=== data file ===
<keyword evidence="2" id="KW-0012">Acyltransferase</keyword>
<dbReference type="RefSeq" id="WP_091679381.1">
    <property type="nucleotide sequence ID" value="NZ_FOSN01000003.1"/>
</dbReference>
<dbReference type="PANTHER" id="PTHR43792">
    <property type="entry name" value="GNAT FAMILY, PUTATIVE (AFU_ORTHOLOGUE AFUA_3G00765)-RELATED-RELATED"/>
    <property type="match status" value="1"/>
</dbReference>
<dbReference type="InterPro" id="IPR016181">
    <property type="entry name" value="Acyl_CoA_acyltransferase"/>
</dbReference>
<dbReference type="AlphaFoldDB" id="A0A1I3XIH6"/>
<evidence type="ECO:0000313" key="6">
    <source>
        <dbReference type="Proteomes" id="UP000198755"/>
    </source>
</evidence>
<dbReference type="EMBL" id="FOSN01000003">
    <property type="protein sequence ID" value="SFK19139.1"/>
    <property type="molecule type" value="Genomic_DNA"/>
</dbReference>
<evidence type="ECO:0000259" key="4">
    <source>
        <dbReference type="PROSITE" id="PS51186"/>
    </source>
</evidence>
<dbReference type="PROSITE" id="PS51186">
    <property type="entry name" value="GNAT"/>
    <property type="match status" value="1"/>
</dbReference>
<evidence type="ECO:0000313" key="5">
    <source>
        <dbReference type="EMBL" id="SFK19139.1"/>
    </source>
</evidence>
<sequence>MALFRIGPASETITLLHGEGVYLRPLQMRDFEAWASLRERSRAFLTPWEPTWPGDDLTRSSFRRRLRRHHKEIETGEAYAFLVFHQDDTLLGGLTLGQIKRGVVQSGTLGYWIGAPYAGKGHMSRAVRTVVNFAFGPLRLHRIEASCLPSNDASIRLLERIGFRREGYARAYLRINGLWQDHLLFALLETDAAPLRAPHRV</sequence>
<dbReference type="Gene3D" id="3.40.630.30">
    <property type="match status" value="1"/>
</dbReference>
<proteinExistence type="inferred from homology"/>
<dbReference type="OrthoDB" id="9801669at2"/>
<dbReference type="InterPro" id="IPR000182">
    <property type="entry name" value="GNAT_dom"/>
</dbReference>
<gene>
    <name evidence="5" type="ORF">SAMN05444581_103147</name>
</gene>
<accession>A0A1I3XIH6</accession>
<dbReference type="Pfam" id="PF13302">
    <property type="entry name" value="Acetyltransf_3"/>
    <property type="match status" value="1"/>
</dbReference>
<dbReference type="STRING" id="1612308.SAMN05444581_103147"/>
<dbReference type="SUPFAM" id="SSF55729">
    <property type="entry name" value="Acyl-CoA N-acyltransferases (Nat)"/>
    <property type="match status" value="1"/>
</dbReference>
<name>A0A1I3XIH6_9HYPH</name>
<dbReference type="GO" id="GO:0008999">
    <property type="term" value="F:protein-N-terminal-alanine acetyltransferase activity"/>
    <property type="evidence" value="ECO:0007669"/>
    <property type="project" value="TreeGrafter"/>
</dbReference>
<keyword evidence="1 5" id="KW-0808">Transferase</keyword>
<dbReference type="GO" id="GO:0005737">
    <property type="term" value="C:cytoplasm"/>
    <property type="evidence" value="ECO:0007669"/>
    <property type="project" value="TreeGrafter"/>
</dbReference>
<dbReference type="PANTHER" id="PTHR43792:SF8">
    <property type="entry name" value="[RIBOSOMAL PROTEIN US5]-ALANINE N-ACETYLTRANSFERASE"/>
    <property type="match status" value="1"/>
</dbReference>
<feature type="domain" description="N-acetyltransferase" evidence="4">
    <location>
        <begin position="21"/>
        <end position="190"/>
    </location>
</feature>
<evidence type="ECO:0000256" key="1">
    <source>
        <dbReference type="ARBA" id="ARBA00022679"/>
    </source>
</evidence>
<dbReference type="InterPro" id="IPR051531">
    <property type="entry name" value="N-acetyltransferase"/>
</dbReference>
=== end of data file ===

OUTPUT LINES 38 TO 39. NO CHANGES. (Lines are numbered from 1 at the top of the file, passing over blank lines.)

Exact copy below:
    <property type="match status" value="1"/>
</dbReference>